PCA CEO Liz Callaghan said the online discussion starter resource expands on the success of the printed version, which has been distributed to 15,000 people around Australia.
“The online discussion starter and card game is an easy, interactive and accessible way for all Australians to work out what is most important for them at end of life,” she said.
The online card game includes an Aboriginal and Torres Strait Islander specific deck to provide culturally appropriate options such as visiting or dying on country.
“After you input your answers you can download, print or e-mail them to yourself, making it easy to share your wishes with your loved ones, carers or healthcare professionals,” said Ms Callaghan.
A national survey conducted by PCA found that while 85 per cent of Australians believe it is important to have a conversation with family about the care they would like to receive at end of life, only a third of people surveyed have actually had the discussion.
Further, 83 per cent of Australians believe it is important to put their end-of-life wishes in writing, but only 21 per cent have done this.
EMRPCC Clinical Documents
Saf-T-Intima Guidelines for Aged Care (2018)
Noisy Breathing at the End of Life- family leaflet 2016
Management of Respiratory Secretions in the Terminal Phase May 2016
Syringe Driver Drug Compatibilities- May 2016
Opioid Conversions May 2016
- The Palliative Approach Toolkit is available from via Caresearch.
- Palliative Approach toolkit – Self directed learning package (16.52 MB) has 3 sections – care worker, EN/RN introduction & EN/RN Advanced. It is a very large document.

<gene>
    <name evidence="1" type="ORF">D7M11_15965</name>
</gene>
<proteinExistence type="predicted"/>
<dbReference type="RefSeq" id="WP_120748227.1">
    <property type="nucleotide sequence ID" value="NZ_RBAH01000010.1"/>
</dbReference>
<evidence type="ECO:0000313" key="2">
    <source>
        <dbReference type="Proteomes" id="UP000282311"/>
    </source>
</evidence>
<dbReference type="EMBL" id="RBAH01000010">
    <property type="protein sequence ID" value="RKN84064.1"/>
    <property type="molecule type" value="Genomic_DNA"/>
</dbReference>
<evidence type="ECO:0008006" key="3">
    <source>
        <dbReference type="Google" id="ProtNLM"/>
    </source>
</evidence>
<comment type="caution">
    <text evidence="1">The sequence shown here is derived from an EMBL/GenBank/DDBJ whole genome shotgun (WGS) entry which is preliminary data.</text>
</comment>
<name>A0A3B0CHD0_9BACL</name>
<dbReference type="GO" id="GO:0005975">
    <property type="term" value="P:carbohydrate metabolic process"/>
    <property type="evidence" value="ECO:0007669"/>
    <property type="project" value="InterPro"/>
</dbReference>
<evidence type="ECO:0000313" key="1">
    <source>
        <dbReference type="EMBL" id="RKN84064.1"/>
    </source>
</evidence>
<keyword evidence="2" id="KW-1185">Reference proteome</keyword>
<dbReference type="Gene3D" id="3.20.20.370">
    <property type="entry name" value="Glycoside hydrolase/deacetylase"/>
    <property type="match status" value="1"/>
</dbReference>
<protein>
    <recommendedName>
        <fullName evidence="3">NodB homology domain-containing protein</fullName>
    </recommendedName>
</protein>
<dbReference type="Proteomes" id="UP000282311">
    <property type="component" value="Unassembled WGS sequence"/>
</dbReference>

- Affirming Life – a palliative approach guide for family with loved ones in aged care is a useful book for families and staff. It is a large document- be aware before hitting print.
Communication tools (including dementia situations)
Advance Care Planning
- Eastern Health has a document called the EH Advance Care Plan-Directive Aged Care -July2014 This can be co-branded with your facility logo by contacting the Eastern Health Advance Care Planning team
- Advance Care Planning Australia – website has links on the home page to ACP documents. Online training is via a tab on the top menu of the website.
- VictorianAdvance care planning – strategy 2014-18
This website was designed in collaboration with Australian religious and cultural leaders and organisations. It is intended to provide informational support for health professionals conducting advance care planning with people from different religious and cultural backgrounds. The website is open access and may be utilised by members of the general public. Information available on this website has been provided as a guide only and should not be generalised to all people of a particular religion/faith or culture.
Palliative care brochures (accessible at these external websites)
CareSearch has developed a suite of multicultural videos in English, Greek, Italian, Cantonese, Mandarin and Arabic.
About palliative care 17 community languages
PCV information about palliative care is now available in 17 community languages. This includes new oral recordings as well as bilingual handouts and searchable website pages. The 6 new languages recently completed are: Dutch, Hebrew, Hindi, Russian, Spanish and Yiddish. To access these resources or the order form for brochures visit the community languages page on PCV’s website here.
Centre for Cultural Diversity in Ageing website
Australian Pain Society has several publications applicable to the aged care facilities